Received Date: March 29, 2017; Accepted Date: May 16, 2017; Published Date: May 21, 2017
Citation: Yoshimura R, Takashima N, Nakamura J (2017) Very Late-Onset Neutropenia in a Japanese Schizophrenia Patient Treated with Clozapine. J Clin Case Rep 7:956. doi: 10.4172/2165-7920.1000956
Copyright: © 2017 Yoshimura R, et al. This is an open-access article distributed under the terms of the Creative Commons Attribution License, which permits unrestricted use, distribution, and reproduction in any medium, provided the original author and source are credited.
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We here reported a chronic schizophrenia patient who occurred neutropenia 13 years after starting clozapine. Thus, once clozapine is administered, the lifelong regular monitoring of the patient’s total WBC count should be done.
Clozapine; Neutropenia; Late-onset
The patient was a 46-year-old Japanese man who had met the DSMIV diagnosis of schizophrenia, disorganized-type, for the prior 30 years. He had been on antipsychotic regimens since being diagnosed when he was 16 years old. He had been treated with therapeutic doses of sulpiride, haloperidol, levomepromazine, risperidone, olanzapine, aripiprazole, or lithium on several occasions, after which the treatments were stopped due to inadequate treatment response. After that, clozapine was started during his eighth hospitalization in 33-year-old in which he was brought to the hospital for persistent auditory hallucinations, monologia, persecutory delusion aggressiveness, and psychomotor excitement.
After this admission, the clozapine dosage was titrated gradually up to 600 mg/day. The patient’s total leucocyte count at baseline was 10,000/mm3. After discharge from the hospital, he showed a prominent improvement in his clinical status, with no apparent psychotic symptoms, and he attended a day-care service. During the long follow-up period, his total leucocyte count range was between 5,380 and 11,290/mm3 with a daily 600 mg clozapine dosage. Twelve years after the start of that clozapine treatment, the patient’s total leucocyte count had gradually decreased to 2,255 mm3. We therefore added lithium carbonate (600 mg/day) to increase the leucocyte count. However, the total leucocyte count did not recover after the addition of lithium carbonate (2,460 mm3, 1,663 mm3, 1,584 mm3, 1,526 mm3). In 46-year-old (13 years later), the patient’s total leucocyte count had gradually declined to 1,330/ mm3, and the 600 mg/day clozapine was stopped at the same time. His auditory hallucination, persecutory delusion, irritability, psychomotor excitement were exacerbated after stopping clozapine. Olanzapine (20 mg/day) and levomepromazine (150 mg/day) were re-started; those symptoms were however not ameliorated. Physical symptoms associated with neutropenia including fever, anemia, bleeding, irritability, and hot flashes were not seen. Four weeks after the clozapine was discontinued, the patient’s total leucocyte count had recovered to 8,915/mm3. Written informed consent to have his case published was obtained from the patient.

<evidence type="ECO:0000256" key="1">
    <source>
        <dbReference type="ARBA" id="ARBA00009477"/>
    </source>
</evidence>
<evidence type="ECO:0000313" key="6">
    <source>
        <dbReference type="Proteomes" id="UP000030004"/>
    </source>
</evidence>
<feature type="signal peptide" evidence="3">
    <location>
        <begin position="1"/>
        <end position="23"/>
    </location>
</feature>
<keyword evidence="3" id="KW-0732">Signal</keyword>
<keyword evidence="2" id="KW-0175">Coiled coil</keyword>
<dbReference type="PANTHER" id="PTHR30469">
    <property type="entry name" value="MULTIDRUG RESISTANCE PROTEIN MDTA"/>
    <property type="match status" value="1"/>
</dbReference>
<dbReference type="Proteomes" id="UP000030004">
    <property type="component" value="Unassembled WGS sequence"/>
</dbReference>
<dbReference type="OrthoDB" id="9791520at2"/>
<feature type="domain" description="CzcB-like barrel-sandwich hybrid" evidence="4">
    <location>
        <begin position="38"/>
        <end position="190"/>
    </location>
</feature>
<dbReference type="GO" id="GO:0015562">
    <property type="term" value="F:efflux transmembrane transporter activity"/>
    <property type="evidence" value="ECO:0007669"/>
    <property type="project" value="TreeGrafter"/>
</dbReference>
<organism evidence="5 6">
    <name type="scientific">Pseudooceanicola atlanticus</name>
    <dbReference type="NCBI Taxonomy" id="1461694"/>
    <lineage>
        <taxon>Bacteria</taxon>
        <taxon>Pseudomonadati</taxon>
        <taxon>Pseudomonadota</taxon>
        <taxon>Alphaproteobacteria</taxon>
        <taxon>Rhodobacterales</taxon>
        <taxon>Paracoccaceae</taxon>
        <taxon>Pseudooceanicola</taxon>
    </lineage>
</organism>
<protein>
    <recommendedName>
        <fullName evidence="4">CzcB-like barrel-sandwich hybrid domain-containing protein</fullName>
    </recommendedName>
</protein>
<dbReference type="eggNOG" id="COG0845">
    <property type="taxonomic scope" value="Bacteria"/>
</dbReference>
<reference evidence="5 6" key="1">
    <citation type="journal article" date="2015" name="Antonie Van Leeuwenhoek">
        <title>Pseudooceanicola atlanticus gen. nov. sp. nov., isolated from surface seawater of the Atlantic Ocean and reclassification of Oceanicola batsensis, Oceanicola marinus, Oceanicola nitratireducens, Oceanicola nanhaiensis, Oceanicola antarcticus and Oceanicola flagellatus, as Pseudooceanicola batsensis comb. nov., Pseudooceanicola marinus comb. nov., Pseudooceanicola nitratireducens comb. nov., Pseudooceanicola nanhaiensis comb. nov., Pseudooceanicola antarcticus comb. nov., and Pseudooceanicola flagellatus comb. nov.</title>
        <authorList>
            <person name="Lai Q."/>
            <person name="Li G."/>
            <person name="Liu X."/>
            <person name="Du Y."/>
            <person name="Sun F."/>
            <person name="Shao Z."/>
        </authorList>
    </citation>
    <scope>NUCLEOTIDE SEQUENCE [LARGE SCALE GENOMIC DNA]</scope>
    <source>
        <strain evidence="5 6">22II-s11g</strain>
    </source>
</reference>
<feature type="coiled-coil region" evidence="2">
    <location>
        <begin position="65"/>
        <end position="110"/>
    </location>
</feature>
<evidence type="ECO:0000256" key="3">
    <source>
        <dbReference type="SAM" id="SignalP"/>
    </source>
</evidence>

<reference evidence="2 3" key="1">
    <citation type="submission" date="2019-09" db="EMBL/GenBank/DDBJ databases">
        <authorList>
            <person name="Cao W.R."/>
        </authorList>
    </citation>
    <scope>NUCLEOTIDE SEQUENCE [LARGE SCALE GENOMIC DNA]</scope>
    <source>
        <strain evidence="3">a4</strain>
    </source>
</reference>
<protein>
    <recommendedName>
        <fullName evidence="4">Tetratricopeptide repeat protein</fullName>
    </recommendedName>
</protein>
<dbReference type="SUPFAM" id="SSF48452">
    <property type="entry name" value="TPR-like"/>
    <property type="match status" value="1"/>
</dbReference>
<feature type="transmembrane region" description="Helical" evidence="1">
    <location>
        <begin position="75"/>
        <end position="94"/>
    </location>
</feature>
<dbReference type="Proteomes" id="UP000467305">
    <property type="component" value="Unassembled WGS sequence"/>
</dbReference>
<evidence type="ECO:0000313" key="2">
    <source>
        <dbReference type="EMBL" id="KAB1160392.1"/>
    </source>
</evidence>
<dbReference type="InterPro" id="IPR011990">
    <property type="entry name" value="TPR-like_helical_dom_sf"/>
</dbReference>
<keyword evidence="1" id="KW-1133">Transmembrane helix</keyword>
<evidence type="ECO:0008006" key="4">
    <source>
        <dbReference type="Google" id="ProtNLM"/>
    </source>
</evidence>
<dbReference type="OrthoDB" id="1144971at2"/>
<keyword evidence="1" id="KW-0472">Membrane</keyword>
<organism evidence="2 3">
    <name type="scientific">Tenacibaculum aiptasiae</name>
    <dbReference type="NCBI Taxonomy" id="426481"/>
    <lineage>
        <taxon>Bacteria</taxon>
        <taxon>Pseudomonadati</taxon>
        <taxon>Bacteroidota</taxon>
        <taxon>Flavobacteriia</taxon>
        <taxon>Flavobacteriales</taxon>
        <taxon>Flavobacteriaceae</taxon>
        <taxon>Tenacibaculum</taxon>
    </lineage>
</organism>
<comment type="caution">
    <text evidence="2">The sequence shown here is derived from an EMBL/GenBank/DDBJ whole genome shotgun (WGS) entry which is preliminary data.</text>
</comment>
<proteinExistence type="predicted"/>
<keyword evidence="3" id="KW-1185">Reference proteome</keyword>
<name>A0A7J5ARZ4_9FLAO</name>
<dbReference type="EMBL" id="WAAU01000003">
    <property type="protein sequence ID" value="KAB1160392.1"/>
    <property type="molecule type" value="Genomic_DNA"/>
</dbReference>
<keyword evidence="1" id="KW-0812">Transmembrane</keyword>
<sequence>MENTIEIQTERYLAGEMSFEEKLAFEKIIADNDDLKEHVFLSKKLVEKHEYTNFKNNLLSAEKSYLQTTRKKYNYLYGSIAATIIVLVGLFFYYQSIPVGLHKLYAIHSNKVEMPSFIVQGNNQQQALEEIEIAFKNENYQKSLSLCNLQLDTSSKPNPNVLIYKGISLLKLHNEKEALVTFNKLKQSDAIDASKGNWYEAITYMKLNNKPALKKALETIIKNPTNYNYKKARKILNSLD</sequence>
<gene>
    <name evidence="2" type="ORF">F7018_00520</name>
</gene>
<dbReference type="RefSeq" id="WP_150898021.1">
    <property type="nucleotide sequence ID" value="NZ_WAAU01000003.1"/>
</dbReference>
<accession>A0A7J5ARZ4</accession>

We have reported the case of a patient who developed neutropenia a very long time after starting clozapine treatment, i.e., 13 years. The patient was asymptomatic when the neutropenia occurred. The problematic factor limiting the use of clozapine as a first-line agent in mentally ill patients is the risk of agranulocytosis. Clinicians should monitor a patient for neutropenia during the entire period of clozapine treatment. Although the greatest risk of developing this adverse reaction is during the initial 6-month exposure, clozapine-induced neutropenia may pose a risk after years of exposure [1-3]. The current product labeling for clozapine recommends the weekly determination of a patient’s total leucocyte count and granulocyte monitoring for the first 6 months of treatment, which may be decreased to biweekly monitoring based on the sudden and late onset of agranulocytosis in our patient in Japan according to the regulation of Clozaril Patient Monitoring Service. Several prior studies also found that neutropenia can occur many years after the start of clozapine treatment. Nongpiur et al.  reported a case of leucopenia that emerged after 11 years of continuous clozapine monotherapy. Taking these findings into account, it appears that the agranulocytosis occurs the lifelong for clozapine treatment. Our patient’s case indicates the necessity of the lifelong monitoring of the WBC count [4-7]. The mechanism responsible for neutrophil toxicity of clozapine is not fully elucidated. Genetic factors, as well as immunological and toxic mechanism may play an important role [8,9]. N-Desmethylclozapine and clozapine N-oxide are the known major metabolites of clozapine. In vitro studies demonstrated that those major metabolites, but not clozapine itself is toxic to neutrophils .
Most guidelines recommend stopping clozapine treatment when the level of neutrophils falls below 1500/mm3. In cases of neutropenia, the co-prescribing of lithium is supported by several reports [2,7]. The evidence regarding the efficacy of lithium for increasing the total leucocyte count is not robust. In the present case, the total leucocyte count was not recovered.
In conclusion, we treated a patient with very late-onset neutropenia induced by clozapine. Clinicians should pay attention to the risk of neutropenia even when a patient’s total leucocyte count remains constant over a long term. When clozapine is administered, the lifelong regular monitoring of the patient’s total WBC count should be done.